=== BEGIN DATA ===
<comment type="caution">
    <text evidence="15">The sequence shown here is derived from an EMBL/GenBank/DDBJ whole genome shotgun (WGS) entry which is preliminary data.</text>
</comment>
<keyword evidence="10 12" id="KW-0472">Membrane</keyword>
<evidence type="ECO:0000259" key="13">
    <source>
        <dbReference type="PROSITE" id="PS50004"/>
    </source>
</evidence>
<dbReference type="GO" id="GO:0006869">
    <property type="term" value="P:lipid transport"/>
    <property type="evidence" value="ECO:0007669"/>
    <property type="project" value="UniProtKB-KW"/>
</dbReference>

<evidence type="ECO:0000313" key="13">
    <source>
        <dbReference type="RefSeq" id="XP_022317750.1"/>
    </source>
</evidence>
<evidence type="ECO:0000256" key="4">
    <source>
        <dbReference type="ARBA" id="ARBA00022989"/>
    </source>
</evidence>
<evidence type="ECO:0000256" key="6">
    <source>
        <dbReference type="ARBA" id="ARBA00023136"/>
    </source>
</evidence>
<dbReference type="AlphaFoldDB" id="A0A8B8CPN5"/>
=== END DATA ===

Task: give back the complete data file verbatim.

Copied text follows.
<comment type="caution">
    <text evidence="15">The sequence shown here is derived from an EMBL/GenBank/DDBJ whole genome shotgun (WGS) entry which is preliminary data.</text>
</comment>
<keyword evidence="10 12" id="KW-0472">Membrane</keyword>
<evidence type="ECO:0000259" key="13">
    <source>
        <dbReference type="PROSITE" id="PS50004"/>
    </source>
</evidence>
<dbReference type="GO" id="GO:0006869">
    <property type="term" value="P:lipid transport"/>
    <property type="evidence" value="ECO:0007669"/>
    <property type="project" value="UniProtKB-KW"/>
</dbReference>

<evidence type="ECO:0000313" key="13">
    <source>
        <dbReference type="RefSeq" id="XP_022317750.1"/>
    </source>
</evidence>
<evidence type="ECO:0000256" key="4">
    <source>
        <dbReference type="ARBA" id="ARBA00022989"/>
    </source>
</evidence>
<evidence type="ECO:0000256" key="6">
    <source>
        <dbReference type="ARBA" id="ARBA00023136"/>
    </source>
</evidence>
<dbReference type="AlphaFoldDB" id="A0A8B8CPN5"/>